“From podcast host Sutanya Dacres comes  Dinner for One , an unforgettable memoir of how she rebuilt her life after her American-in-Paris fairy tale shattered, starting with cooking dinner for herself in her Montmartre kitchen

When Sutanya Dacres married her French boyfriend and moved to Paris at twenty-seven, she felt like she was living out her very own Nora Ephron romantic comedy. Jamaican-born and Bronx-raised, she had never dreamed she herself could be one of those American women in Paris she admired from afar via their blogs, until she met the man of her dreams one night in Manhattan. A couple of years later, she married her Frenchman and moved to Paris, embarking on her own “happily-ever-after.” But when her marriage abruptly ended, the fairy tale came crashing down around her.

Reeling from her sudden divorce and the cracked facade of that picture-perfect expat life, Sutanya grew determined to mend her broken heart and learn to love herself again. She began by cooking dinner for one in her Montmartre kitchen. Along the way, she builds Parisienne friendships, learns how to date in French, and examines what it means to be a Black American woman in Paris—all while adopting the French principle of pleasure, especially when it comes to good food, and exploring what the concept of self-care really means.” (Goodreads)

Blackwell’s: https://www.blackwells.co.uk?a_aid=BrownGirlReading

 

“Here is the remarkable true story of the real Count of Monte Cristo – a stunning feat of historical sleuthing that brings to life the forgotten hero who inspired such classics as The Count of Monte Cristo and The Three Musketeers.

The real-life protagonist of The Black Count, General Alex Dumas, is a man almost unknown today yet with a story that is strikingly familiar, because his son, the novelist Alexandre Dumas, used it to create some of the best loved heroes of literature.

Yet, hidden behind these swashbuckling adventures was an even more incredible secret: the real hero was the son of a black slave — who rose higher in the white world than any man of his race would before our own time. Born in Saint-Domingue (now Haiti), Alex Dumas was briefly sold into bondage but made his way to Paris where he was schooled as a sword-fighting member of the French aristocracy. Enlisting as a private, he rose to command armies at the height of the Revolution in an audacious campaign across Europe and the Middle East – until he met an implacable enemy he could not defeat.

The Black Count is simultaneously a riveting adventure story, a lushly textured evocation of 18th-century France, and a window into the modern world’s first multi-racial society. But it is also a heartbreaking story of the enduring bonds of love between a father and son.” (Goodreads)

Blackwell’s: https://www.blackwells.co.uk?a_aid=BrownGirlReading

 

“A Woman of Endurance, set in nineteenth-century Puerto Rican plantation society, follows Pola, a deeply spiritual African woman who is captured and later sold for the purpose of breeding future slaves. The resulting babies are taken from her as soon as they are born. Pola loses the faith that has guided her and becomes embittered and defensive. The dehumanizing violence of her life almost destroys her. But this is not a novel of defeat but rather one of survival, regeneration, and reclamation of common humanity.” (Goodreads)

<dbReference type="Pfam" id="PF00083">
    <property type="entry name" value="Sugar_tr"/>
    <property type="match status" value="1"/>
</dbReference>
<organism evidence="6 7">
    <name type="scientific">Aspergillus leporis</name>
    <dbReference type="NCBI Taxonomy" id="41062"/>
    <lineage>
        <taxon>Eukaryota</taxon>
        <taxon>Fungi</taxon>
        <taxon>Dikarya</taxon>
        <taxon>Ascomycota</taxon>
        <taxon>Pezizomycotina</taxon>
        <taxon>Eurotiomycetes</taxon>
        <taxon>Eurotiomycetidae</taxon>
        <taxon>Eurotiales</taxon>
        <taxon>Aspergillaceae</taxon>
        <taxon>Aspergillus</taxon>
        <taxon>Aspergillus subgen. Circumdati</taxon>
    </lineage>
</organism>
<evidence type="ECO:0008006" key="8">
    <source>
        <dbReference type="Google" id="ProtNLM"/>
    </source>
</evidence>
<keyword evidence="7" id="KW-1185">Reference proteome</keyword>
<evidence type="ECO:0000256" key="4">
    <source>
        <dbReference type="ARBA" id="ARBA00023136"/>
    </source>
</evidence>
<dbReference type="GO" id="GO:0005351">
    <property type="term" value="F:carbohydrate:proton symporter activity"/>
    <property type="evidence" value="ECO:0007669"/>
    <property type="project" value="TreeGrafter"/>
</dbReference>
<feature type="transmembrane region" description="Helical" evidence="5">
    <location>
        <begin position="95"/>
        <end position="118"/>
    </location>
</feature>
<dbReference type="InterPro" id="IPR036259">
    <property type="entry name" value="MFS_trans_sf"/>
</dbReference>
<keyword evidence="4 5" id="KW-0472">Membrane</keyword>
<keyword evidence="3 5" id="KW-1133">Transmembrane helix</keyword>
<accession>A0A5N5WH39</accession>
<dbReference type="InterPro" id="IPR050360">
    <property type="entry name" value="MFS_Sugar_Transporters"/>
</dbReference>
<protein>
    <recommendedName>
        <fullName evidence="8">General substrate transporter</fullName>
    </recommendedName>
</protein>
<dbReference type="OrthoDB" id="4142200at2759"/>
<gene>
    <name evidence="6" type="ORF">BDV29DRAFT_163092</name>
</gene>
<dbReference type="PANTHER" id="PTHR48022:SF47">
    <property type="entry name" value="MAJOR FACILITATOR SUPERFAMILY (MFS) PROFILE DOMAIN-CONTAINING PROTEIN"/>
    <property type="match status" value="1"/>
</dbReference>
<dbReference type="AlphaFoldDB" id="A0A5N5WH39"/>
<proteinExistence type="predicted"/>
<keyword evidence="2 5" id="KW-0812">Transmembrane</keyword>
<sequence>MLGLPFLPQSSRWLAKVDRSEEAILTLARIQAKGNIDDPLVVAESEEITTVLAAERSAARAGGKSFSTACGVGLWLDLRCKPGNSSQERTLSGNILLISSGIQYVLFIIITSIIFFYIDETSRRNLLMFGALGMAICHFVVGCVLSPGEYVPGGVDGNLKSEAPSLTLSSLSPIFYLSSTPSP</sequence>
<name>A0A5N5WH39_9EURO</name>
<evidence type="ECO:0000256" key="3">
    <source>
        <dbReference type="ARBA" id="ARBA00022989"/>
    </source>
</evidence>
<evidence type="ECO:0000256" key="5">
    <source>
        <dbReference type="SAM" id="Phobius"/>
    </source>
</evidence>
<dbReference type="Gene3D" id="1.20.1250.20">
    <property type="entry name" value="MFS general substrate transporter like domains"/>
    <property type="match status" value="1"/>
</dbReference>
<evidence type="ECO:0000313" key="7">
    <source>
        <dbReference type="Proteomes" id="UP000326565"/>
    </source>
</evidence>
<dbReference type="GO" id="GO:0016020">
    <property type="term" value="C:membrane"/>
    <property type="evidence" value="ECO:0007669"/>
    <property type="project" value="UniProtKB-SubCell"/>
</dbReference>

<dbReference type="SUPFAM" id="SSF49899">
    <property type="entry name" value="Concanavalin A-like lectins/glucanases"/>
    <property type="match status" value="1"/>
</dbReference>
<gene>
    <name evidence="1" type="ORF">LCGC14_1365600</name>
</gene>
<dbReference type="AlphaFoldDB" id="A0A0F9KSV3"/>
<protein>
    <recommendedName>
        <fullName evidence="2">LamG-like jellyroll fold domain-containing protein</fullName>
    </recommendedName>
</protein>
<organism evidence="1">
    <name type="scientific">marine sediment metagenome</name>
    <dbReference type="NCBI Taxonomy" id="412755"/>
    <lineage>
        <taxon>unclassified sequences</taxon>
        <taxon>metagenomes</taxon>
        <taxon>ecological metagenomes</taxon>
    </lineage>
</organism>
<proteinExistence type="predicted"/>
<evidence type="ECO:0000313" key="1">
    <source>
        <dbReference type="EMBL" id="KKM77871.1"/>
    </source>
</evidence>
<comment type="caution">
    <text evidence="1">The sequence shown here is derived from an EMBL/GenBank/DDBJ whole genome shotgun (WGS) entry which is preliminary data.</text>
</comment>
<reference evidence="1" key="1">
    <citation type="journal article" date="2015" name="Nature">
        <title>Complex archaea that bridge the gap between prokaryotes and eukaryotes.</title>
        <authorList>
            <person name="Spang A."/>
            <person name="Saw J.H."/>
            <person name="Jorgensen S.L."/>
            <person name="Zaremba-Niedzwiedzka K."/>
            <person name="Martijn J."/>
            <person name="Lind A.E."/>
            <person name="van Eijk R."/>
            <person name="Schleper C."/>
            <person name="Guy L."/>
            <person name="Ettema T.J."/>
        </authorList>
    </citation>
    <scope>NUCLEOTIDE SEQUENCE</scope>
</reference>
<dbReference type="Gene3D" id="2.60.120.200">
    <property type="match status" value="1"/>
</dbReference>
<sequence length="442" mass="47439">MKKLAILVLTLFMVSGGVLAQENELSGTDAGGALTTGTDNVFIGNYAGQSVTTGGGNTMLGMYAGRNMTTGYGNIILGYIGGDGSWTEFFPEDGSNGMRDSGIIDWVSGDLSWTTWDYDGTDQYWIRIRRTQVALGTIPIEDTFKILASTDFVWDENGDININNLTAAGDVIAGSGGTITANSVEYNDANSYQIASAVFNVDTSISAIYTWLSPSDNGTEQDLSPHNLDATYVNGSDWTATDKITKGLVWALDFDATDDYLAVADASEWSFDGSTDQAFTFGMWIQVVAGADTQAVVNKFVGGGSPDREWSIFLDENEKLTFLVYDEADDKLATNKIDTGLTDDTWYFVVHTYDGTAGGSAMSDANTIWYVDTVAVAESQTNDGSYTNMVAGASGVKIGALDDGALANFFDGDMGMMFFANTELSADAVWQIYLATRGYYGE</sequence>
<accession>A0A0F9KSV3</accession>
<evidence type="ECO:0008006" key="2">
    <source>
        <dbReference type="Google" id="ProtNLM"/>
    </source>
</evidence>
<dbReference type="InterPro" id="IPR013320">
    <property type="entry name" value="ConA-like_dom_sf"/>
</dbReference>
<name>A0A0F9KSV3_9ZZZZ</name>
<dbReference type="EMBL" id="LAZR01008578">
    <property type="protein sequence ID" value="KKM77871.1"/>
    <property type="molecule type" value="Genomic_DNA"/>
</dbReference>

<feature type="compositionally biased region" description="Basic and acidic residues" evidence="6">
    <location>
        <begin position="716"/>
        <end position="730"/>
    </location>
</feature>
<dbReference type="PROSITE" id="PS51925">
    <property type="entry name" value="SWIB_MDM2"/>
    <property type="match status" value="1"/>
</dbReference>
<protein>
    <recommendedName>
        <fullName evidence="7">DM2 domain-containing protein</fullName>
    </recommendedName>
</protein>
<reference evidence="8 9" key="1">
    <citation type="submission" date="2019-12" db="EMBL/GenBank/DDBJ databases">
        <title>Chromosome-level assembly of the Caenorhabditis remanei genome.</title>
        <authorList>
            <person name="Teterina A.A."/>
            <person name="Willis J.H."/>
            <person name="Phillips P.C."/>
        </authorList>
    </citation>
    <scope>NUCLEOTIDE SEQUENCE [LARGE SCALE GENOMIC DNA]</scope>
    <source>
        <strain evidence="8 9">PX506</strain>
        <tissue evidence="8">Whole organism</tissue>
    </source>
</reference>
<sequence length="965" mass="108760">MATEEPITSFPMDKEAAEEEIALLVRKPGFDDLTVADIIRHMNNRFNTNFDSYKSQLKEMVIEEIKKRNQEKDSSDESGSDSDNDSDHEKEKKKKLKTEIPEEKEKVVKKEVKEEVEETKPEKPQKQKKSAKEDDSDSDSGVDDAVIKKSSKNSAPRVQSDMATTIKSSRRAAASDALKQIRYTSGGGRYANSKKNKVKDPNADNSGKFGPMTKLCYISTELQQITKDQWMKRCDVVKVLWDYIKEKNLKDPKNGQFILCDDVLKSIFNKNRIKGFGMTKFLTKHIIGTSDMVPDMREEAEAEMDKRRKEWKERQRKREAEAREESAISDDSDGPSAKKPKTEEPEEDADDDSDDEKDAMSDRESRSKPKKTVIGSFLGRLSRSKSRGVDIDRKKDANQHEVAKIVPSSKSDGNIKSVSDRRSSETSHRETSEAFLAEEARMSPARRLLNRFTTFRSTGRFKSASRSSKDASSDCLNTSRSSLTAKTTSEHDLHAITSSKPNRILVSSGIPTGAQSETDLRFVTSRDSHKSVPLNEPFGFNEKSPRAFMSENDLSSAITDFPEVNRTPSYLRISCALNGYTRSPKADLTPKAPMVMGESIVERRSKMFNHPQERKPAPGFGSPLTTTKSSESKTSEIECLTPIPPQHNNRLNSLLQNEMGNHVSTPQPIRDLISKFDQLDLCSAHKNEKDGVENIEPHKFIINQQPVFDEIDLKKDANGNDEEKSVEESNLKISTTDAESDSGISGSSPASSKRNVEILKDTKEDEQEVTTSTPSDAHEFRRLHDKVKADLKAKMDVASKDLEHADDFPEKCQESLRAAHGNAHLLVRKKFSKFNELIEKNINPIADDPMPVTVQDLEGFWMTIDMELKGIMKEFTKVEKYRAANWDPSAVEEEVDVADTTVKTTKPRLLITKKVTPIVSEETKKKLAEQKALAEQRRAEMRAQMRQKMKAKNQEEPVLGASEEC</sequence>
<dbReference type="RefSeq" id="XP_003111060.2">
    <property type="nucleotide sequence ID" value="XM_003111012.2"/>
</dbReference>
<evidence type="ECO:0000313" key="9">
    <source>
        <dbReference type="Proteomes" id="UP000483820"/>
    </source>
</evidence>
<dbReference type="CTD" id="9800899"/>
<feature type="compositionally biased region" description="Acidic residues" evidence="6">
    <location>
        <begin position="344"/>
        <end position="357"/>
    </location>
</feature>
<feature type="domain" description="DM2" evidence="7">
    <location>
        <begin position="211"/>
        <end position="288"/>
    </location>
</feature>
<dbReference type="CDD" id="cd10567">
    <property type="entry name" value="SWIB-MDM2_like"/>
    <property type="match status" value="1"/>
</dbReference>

Blackwell’s: https://www.blackwells.co.uk?a_aid=BrownGirlReading

 

“”Shanghai, 1930s. Shen Shijun, a young engineer, has fallen in love with his colleague, the beautiful Gu Manzhen. He is determined to resist his family’s efforts to match him with his wealthy cousin so that he can marry the woman he truly loves. But dark circumstances–a lustful brother-in-law, a treacherous sister, a family secret–force the two young lovers apart. As Manzhen and Shijun go on their separate paths, they lose track of one another, and their lives become filled with feints and schemes, missed connections and tragic misunderstandings. At every turn, societal expectations seem to thwart their prospects for happiness. Still, Manzhen and Shijun dare to hold out hope–however slim–that they might one day meet again. A glamorous, wrenching tale set against the glittering backdrop of an extraordinary city, Half a Lifelong Romance is a beloved classic from one of the essential writers of twentieth-century China”–” (Goodreads)

 

 

Blackwell’s: https://www.blackwells.co.uk?a_aid=BrownGirlReading

 

“A stunning new talent in literary fiction, Nafissa Thompson-Spires grapples with black identity and the contemporary middle class in these compelling, boundary-pushing vignettes.

Each captivating story plunges headfirst into the lives of new, utterly original characters. Some are darkly humorous—from two mothers exchanging snide remarks through notes in their kids’ backpacks, to the young girl contemplating how best to notify her Facebook friends of her impending suicide—while others are devastatingly poignant—a new mother and funeral singer who is driven to madness with grief for the young black boys who have fallen victim to gun violence, or the teen who struggles between her upper middle class upbringing and her desire to fully connect with black culture.

Thompson-Spires fearlessly shines a light on the simmering tensions and precariousness of black citizenship. Her stories are exquisitely rendered, satirical, and captivating in turn, engaging in the ongoing conversations about race and identity politics, as well as the vulnerability of the black body. Boldly resisting categorization and easy answers, Nafissa Thompson-Spires is an original and necessary voice in contemporary fiction.” (Goodreads)

Blackwell’s: https://www.blackwells.co.uk?a_aid=BrownGirlReading